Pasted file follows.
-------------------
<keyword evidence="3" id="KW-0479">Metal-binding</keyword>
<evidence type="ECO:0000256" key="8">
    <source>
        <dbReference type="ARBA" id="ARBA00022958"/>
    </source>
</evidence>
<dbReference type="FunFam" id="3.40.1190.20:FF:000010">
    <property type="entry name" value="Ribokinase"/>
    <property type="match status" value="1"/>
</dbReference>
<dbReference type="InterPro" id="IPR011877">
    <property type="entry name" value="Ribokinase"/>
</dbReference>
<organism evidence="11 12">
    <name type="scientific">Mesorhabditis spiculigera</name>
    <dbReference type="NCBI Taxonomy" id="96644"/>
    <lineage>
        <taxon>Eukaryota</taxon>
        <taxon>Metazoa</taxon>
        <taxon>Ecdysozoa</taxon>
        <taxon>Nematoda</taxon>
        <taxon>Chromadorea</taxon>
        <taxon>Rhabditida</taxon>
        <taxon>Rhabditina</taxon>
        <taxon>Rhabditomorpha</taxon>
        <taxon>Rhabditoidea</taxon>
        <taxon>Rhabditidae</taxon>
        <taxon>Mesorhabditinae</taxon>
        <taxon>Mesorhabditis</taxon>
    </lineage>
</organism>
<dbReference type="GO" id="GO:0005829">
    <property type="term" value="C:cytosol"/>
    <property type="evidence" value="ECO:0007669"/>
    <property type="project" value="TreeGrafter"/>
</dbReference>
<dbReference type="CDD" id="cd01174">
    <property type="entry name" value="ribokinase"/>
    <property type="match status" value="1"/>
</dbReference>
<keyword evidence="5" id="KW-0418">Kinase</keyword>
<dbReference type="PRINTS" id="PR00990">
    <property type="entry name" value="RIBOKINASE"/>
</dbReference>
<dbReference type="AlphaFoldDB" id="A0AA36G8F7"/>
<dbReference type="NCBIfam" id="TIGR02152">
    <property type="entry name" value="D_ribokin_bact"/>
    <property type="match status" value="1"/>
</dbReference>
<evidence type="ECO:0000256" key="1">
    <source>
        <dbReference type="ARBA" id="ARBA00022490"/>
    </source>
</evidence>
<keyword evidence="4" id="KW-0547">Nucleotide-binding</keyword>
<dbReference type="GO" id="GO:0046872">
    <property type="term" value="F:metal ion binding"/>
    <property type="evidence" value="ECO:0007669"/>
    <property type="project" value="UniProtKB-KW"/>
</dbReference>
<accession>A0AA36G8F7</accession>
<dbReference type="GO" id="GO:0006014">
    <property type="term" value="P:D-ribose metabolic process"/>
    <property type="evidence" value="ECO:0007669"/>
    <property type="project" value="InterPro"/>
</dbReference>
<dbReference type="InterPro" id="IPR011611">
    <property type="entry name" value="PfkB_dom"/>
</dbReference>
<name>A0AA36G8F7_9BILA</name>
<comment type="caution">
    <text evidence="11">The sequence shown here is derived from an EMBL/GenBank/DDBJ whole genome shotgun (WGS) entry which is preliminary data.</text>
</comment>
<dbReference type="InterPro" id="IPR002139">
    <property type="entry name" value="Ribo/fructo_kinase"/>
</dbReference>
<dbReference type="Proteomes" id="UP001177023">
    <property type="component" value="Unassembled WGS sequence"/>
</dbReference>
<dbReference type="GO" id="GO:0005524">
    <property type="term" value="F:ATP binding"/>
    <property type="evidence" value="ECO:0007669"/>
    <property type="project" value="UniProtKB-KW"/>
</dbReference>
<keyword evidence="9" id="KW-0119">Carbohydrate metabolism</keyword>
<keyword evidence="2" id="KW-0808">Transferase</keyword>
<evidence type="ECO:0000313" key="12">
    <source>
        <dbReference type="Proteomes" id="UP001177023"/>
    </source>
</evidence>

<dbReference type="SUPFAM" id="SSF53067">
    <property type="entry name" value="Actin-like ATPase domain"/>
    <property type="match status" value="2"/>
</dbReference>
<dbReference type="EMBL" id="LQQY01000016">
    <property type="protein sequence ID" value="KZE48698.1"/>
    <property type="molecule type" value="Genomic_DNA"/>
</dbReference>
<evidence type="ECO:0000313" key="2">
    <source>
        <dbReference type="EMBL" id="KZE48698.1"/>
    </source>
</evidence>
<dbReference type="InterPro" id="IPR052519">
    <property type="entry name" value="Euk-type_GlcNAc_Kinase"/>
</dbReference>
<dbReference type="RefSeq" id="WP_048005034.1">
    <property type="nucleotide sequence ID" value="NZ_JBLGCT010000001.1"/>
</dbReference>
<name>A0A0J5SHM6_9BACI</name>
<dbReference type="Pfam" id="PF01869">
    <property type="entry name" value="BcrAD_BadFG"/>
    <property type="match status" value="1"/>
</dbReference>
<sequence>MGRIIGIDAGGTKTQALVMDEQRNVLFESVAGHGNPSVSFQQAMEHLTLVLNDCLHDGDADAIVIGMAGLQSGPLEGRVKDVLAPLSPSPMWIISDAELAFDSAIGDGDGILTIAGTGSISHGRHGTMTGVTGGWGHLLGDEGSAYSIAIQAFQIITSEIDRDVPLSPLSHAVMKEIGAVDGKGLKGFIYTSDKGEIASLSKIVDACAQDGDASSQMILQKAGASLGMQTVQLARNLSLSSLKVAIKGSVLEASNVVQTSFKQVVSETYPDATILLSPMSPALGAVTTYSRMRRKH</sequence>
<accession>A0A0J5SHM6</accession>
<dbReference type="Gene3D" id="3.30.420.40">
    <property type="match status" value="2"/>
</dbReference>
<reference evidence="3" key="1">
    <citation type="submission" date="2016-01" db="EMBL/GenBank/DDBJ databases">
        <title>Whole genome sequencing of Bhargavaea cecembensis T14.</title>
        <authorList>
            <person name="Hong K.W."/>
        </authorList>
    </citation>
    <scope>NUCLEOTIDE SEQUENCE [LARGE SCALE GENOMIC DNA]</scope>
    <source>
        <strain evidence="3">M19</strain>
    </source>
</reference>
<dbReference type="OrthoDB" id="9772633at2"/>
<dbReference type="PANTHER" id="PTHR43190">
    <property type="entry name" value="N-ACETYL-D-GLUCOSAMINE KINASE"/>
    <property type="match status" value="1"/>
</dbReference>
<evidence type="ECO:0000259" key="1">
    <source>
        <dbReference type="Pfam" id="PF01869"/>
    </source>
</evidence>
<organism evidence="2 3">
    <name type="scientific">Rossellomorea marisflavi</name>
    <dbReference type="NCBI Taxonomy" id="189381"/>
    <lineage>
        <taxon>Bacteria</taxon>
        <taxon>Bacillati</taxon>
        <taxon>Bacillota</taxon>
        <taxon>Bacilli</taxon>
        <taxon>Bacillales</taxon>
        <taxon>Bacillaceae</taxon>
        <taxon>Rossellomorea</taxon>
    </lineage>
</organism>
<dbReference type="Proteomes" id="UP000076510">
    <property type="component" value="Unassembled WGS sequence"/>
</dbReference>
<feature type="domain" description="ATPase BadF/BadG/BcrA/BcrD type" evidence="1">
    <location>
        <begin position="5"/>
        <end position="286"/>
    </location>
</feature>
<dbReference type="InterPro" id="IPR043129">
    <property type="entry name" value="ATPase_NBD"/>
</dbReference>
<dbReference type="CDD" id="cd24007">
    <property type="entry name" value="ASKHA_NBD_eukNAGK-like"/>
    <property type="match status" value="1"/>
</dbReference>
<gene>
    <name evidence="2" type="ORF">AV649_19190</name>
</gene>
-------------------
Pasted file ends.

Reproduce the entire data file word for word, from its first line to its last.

<keyword evidence="3" id="KW-0479">Metal-binding</keyword>
<evidence type="ECO:0000256" key="8">
    <source>
        <dbReference type="ARBA" id="ARBA00022958"/>
    </source>
</evidence>
<dbReference type="FunFam" id="3.40.1190.20:FF:000010">
    <property type="entry name" value="Ribokinase"/>
    <property type="match status" value="1"/>
</dbReference>
<dbReference type="InterPro" id="IPR011877">
    <property type="entry name" value="Ribokinase"/>
</dbReference>
<organism evidence="11 12">
    <name type="scientific">Mesorhabditis spiculigera</name>
    <dbReference type="NCBI Taxonomy" id="96644"/>
    <lineage>
        <taxon>Eukaryota</taxon>
        <taxon>Metazoa</taxon>
        <taxon>Ecdysozoa</taxon>
        <taxon>Nematoda</taxon>
        <taxon>Chromadorea</taxon>
        <taxon>Rhabditida</taxon>
        <taxon>Rhabditina</taxon>
        <taxon>Rhabditomorpha</taxon>
        <taxon>Rhabditoidea</taxon>
        <taxon>Rhabditidae</taxon>
        <taxon>Mesorhabditinae</taxon>
        <taxon>Mesorhabditis</taxon>
    </lineage>
</organism>
<dbReference type="GO" id="GO:0005829">
    <property type="term" value="C:cytosol"/>
    <property type="evidence" value="ECO:0007669"/>
    <property type="project" value="TreeGrafter"/>
</dbReference>
<dbReference type="CDD" id="cd01174">
    <property type="entry name" value="ribokinase"/>
    <property type="match status" value="1"/>
</dbReference>
<keyword evidence="5" id="KW-0418">Kinase</keyword>
<dbReference type="PRINTS" id="PR00990">
    <property type="entry name" value="RIBOKINASE"/>
</dbReference>
<dbReference type="AlphaFoldDB" id="A0AA36G8F7"/>
<dbReference type="NCBIfam" id="TIGR02152">
    <property type="entry name" value="D_ribokin_bact"/>
    <property type="match status" value="1"/>
</dbReference>
<evidence type="ECO:0000256" key="1">
    <source>
        <dbReference type="ARBA" id="ARBA00022490"/>
    </source>
</evidence>
<keyword evidence="4" id="KW-0547">Nucleotide-binding</keyword>
<dbReference type="GO" id="GO:0046872">
    <property type="term" value="F:metal ion binding"/>
    <property type="evidence" value="ECO:0007669"/>
    <property type="project" value="UniProtKB-KW"/>
</dbReference>
<accession>A0AA36G8F7</accession>
<dbReference type="GO" id="GO:0006014">
    <property type="term" value="P:D-ribose metabolic process"/>
    <property type="evidence" value="ECO:0007669"/>
    <property type="project" value="InterPro"/>
</dbReference>
<dbReference type="InterPro" id="IPR011611">
    <property type="entry name" value="PfkB_dom"/>
</dbReference>
<name>A0AA36G8F7_9BILA</name>
<comment type="caution">
    <text evidence="11">The sequence shown here is derived from an EMBL/GenBank/DDBJ whole genome shotgun (WGS) entry which is preliminary data.</text>
</comment>
<dbReference type="InterPro" id="IPR002139">
    <property type="entry name" value="Ribo/fructo_kinase"/>
</dbReference>
<dbReference type="Proteomes" id="UP001177023">
    <property type="component" value="Unassembled WGS sequence"/>
</dbReference>
<dbReference type="GO" id="GO:0005524">
    <property type="term" value="F:ATP binding"/>
    <property type="evidence" value="ECO:0007669"/>
    <property type="project" value="UniProtKB-KW"/>
</dbReference>
<keyword evidence="9" id="KW-0119">Carbohydrate metabolism</keyword>
<keyword evidence="2" id="KW-0808">Transferase</keyword>
<evidence type="ECO:0000313" key="12">
    <source>
        <dbReference type="Proteomes" id="UP001177023"/>
    </source>
</evidence>

<dbReference type="SUPFAM" id="SSF53067">
    <property type="entry name" value="Actin-like ATPase domain"/>
    <property type="match status" value="2"/>
</dbReference>
<dbReference type="EMBL" id="LQQY01000016">
    <property type="protein sequence ID" value="KZE48698.1"/>
    <property type="molecule type" value="Genomic_DNA"/>
</dbReference>
<evidence type="ECO:0000313" key="2">
    <source>
        <dbReference type="EMBL" id="KZE48698.1"/>
    </source>
</evidence>
<dbReference type="InterPro" id="IPR052519">
    <property type="entry name" value="Euk-type_GlcNAc_Kinase"/>
</dbReference>
<dbReference type="RefSeq" id="WP_048005034.1">
    <property type="nucleotide sequence ID" value="NZ_JBLGCT010000001.1"/>
</dbReference>
<name>A0A0J5SHM6_9BACI</name>
<dbReference type="Pfam" id="PF01869">
    <property type="entry name" value="BcrAD_BadFG"/>
    <property type="match status" value="1"/>
</dbReference>
<sequence>MGRIIGIDAGGTKTQALVMDEQRNVLFESVAGHGNPSVSFQQAMEHLTLVLNDCLHDGDADAIVIGMAGLQSGPLEGRVKDVLAPLSPSPMWIISDAELAFDSAIGDGDGILTIAGTGSISHGRHGTMTGVTGGWGHLLGDEGSAYSIAIQAFQIITSEIDRDVPLSPLSHAVMKEIGAVDGKGLKGFIYTSDKGEIASLSKIVDACAQDGDASSQMILQKAGASLGMQTVQLARNLSLSSLKVAIKGSVLEASNVVQTSFKQVVSETYPDATILLSPMSPALGAVTTYSRMRRKH</sequence>
<accession>A0A0J5SHM6</accession>
<dbReference type="Gene3D" id="3.30.420.40">
    <property type="match status" value="2"/>
</dbReference>
<reference evidence="3" key="1">
    <citation type="submission" date="2016-01" db="EMBL/GenBank/DDBJ databases">
        <title>Whole genome sequencing of Bhargavaea cecembensis T14.</title>
        <authorList>
            <person name="Hong K.W."/>
        </authorList>
    </citation>
    <scope>NUCLEOTIDE SEQUENCE [LARGE SCALE GENOMIC DNA]</scope>
    <source>
        <strain evidence="3">M19</strain>
    </source>
</reference>
<dbReference type="OrthoDB" id="9772633at2"/>
<dbReference type="PANTHER" id="PTHR43190">
    <property type="entry name" value="N-ACETYL-D-GLUCOSAMINE KINASE"/>
    <property type="match status" value="1"/>
</dbReference>
<evidence type="ECO:0000259" key="1">
    <source>
        <dbReference type="Pfam" id="PF01869"/>
    </source>
</evidence>
<organism evidence="2 3">
    <name type="scientific">Rossellomorea marisflavi</name>
    <dbReference type="NCBI Taxonomy" id="189381"/>
    <lineage>
        <taxon>Bacteria</taxon>
        <taxon>Bacillati</taxon>
        <taxon>Bacillota</taxon>
        <taxon>Bacilli</taxon>
        <taxon>Bacillales</taxon>
        <taxon>Bacillaceae</taxon>
        <taxon>Rossellomorea</taxon>
    </lineage>
</organism>
<dbReference type="Proteomes" id="UP000076510">
    <property type="component" value="Unassembled WGS sequence"/>
</dbReference>
<feature type="domain" description="ATPase BadF/BadG/BcrA/BcrD type" evidence="1">
    <location>
        <begin position="5"/>
        <end position="286"/>
    </location>
</feature>
<dbReference type="InterPro" id="IPR043129">
    <property type="entry name" value="ATPase_NBD"/>
</dbReference>
<dbReference type="CDD" id="cd24007">
    <property type="entry name" value="ASKHA_NBD_eukNAGK-like"/>
    <property type="match status" value="1"/>
</dbReference>
<gene>
    <name evidence="2" type="ORF">AV649_19190</name>
</gene>